Obligated at least once every four years to consider a cost-of-living adjustment (COLA) to town employee pensions, Wilton’s selectmen, at their meeting Nov. 2, voted all in favor of a 0.5% increase for fiscal year 2016.
The town’s pension plan mandates, “It shall be the policy of the Board of Selectmen to review, at least once every four years, the effect of any increases in the consumer price index, or similar indices of inflation, on the adequacy of retirees’ allowances.
“Such review shall consist of, at the minimum, obtaining data on the magnitude of inflation since the most recent adjustment, and cost estimates from the plan actuary on appropriate and reasonable adjustments.”
Sarah Taffel, director of human resources and labor relations and administrative services for the town of Wilton, presented the selectmen with the plan actuary’s annual evaluation report, which included a history of Wilton town employee COLAs.
For 2016, the actuary recommended an assumed COLA increase of 2.5%.
Explaining, Taffel said, “When the actuary looks at the state of the plan, its assets and its liabilities,” it makes assumptions, “assumptions as to the rate of return on your investment, assumptions as to what people are going to earn in salaries and in increases, assumptions about employee turnover — there’s a whole host of them, and one of them is this COLA assumption.”
Taffel also furnished the selectmen with an article on the Social Security Administration’s (SSA’s) choice not to issue a COLA for 2016.
“Social Security actually has a very express directive about whether or not they give COLAs,” Taffel said.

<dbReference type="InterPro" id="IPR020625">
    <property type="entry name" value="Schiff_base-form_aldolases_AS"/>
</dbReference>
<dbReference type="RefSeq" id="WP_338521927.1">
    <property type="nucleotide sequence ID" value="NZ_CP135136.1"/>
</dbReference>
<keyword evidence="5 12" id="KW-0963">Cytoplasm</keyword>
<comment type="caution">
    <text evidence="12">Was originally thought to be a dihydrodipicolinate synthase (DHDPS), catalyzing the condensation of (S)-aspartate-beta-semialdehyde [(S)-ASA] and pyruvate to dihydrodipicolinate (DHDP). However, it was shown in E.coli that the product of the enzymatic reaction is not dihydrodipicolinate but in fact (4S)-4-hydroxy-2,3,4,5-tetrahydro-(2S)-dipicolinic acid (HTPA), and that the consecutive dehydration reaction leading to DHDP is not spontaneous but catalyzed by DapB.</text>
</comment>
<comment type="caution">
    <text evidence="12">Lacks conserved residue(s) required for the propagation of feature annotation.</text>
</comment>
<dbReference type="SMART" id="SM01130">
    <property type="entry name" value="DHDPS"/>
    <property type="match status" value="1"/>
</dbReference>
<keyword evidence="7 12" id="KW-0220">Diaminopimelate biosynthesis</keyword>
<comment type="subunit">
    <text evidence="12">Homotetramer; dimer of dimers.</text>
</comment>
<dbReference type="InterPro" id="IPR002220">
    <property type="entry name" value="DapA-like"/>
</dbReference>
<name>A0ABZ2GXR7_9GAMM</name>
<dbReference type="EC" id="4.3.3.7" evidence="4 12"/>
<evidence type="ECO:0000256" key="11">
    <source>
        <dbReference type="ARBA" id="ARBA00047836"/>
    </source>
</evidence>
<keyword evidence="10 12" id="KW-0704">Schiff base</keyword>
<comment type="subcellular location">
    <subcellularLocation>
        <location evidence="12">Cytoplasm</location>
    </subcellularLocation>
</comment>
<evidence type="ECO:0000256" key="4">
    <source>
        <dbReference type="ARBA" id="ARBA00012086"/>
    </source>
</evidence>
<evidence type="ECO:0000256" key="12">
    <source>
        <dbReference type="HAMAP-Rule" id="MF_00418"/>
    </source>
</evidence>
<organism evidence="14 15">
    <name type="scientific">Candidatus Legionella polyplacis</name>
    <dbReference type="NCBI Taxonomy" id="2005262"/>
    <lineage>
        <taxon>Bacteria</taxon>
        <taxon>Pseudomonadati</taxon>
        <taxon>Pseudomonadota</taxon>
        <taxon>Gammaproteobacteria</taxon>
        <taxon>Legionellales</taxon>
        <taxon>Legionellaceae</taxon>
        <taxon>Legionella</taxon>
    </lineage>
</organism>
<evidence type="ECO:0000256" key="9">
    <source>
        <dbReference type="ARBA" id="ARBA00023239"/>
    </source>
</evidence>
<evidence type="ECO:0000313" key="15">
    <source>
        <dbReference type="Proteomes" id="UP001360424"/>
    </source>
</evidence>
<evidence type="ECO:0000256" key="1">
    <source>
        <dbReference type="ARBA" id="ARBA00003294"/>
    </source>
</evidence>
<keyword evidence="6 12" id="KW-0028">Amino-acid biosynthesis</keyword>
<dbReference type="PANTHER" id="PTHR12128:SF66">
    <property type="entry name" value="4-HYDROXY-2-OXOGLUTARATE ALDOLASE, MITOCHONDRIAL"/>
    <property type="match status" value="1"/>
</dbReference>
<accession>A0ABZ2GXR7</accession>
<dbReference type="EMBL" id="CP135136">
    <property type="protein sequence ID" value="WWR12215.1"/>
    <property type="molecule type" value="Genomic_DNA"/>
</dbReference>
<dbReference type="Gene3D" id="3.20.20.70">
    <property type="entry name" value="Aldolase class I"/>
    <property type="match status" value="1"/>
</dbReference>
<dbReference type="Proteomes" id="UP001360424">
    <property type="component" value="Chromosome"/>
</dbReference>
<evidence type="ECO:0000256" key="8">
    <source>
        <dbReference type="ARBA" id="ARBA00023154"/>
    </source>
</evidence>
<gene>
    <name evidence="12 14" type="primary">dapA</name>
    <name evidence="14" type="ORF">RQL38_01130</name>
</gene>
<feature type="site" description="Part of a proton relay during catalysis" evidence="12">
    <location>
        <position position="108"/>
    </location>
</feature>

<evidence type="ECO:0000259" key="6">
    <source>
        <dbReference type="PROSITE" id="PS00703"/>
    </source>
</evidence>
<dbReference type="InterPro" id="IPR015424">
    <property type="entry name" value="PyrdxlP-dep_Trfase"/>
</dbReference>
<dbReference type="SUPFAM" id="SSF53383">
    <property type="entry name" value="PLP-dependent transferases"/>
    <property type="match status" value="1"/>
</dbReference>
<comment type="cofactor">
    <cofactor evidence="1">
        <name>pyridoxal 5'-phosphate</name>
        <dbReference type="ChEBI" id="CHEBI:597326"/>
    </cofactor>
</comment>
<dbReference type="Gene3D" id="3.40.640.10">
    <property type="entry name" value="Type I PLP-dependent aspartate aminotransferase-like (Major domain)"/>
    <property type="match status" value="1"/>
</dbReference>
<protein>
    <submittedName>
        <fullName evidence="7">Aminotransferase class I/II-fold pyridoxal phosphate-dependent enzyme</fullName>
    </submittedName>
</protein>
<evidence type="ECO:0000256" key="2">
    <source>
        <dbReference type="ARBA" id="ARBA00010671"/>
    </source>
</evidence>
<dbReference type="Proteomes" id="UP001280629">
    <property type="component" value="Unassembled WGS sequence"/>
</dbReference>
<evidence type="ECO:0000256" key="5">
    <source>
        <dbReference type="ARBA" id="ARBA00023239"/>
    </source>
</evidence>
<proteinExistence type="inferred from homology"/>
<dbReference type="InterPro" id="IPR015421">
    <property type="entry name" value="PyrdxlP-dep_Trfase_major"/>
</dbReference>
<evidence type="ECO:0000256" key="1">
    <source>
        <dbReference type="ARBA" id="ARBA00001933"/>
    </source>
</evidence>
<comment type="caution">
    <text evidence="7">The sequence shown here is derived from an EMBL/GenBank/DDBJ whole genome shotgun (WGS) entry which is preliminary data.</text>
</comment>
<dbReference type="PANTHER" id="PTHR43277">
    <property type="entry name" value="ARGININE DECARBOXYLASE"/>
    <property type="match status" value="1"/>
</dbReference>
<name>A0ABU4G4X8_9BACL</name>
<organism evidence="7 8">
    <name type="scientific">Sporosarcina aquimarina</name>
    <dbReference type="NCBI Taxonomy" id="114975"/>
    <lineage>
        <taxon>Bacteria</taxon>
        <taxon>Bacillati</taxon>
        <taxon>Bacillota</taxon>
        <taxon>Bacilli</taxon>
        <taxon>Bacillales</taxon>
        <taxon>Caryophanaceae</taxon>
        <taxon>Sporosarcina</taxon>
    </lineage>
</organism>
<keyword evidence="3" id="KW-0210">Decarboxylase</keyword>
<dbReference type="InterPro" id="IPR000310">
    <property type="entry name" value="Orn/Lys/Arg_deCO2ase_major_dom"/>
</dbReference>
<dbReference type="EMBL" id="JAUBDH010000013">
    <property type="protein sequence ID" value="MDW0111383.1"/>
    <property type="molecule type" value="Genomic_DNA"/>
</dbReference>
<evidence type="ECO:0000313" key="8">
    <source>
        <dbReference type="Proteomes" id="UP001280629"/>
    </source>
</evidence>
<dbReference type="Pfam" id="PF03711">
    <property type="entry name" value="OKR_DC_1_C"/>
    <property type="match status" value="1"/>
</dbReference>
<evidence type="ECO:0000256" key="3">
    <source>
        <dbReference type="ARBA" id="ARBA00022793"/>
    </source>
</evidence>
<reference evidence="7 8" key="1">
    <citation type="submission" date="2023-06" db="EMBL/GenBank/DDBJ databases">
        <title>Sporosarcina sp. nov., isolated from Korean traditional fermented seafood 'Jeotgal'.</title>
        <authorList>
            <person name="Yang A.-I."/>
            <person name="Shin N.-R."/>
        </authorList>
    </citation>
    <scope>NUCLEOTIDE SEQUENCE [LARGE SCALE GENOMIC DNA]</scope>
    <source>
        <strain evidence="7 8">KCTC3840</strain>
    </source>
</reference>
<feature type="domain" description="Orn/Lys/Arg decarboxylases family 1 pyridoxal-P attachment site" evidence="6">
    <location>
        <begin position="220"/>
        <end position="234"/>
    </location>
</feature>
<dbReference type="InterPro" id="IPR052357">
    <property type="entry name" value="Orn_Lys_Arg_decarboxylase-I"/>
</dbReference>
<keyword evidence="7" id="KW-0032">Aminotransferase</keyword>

The SSA is limited by federal law to issue COLAs only when inflation can be measured by the consumer price index for urban wage earners and clerical workers, the period of consideration being the third quarter of the last year in which a COLA was administered — 2014 in this case — to the third quarter of the current year.
Wilton’s pension plan, however, is not as stringent as the Social Security Act with regard to COLAs.
“It’s really discretionary,” Taffel said, “but it is required [that you] have some firm grounding in what’s going on in the economy” And so, having the actuary’s report, a history of Wilton town employee COLAs, the SSA article, and statistics reflecting the consumer price index for urban wage earners and clerical workers, the selectmen began their deliberations.
Selectman Deborah McFadden argued for an increase, but one “considerably lower” than COLA increases approved by the Board of Selectmen in the recent past.
Michael Kaelin said, “What we did last year was 1.5%, and the year before was 1.25%, and not only is Social Security at zero, but the recent numbers are all negative, so I’d be at 0.5%.”
“I’d be comfortable at 1.5; I’d be comfortable at 1,” said Dick Dubow.
“My company has never given me a COLA increase,” Ken Dartley said, “so I’m very comfortable with zero.”
First Selectman Bill Brennan said, “The strong element of data in this whole thing is the Social Security Administration has decided, because inflation has been so flat, not to increase the Social Security COLA.
“We have terrific employees, but I don’t think anything more than half a percent is warranted.”
After discussion, Dubow made a motion for a 1% increase, but was seconded by none.
Brennan then motioned for a 0.5% increase, was seconded by Kaelin, and put to a vote, the resolution passed 5-0.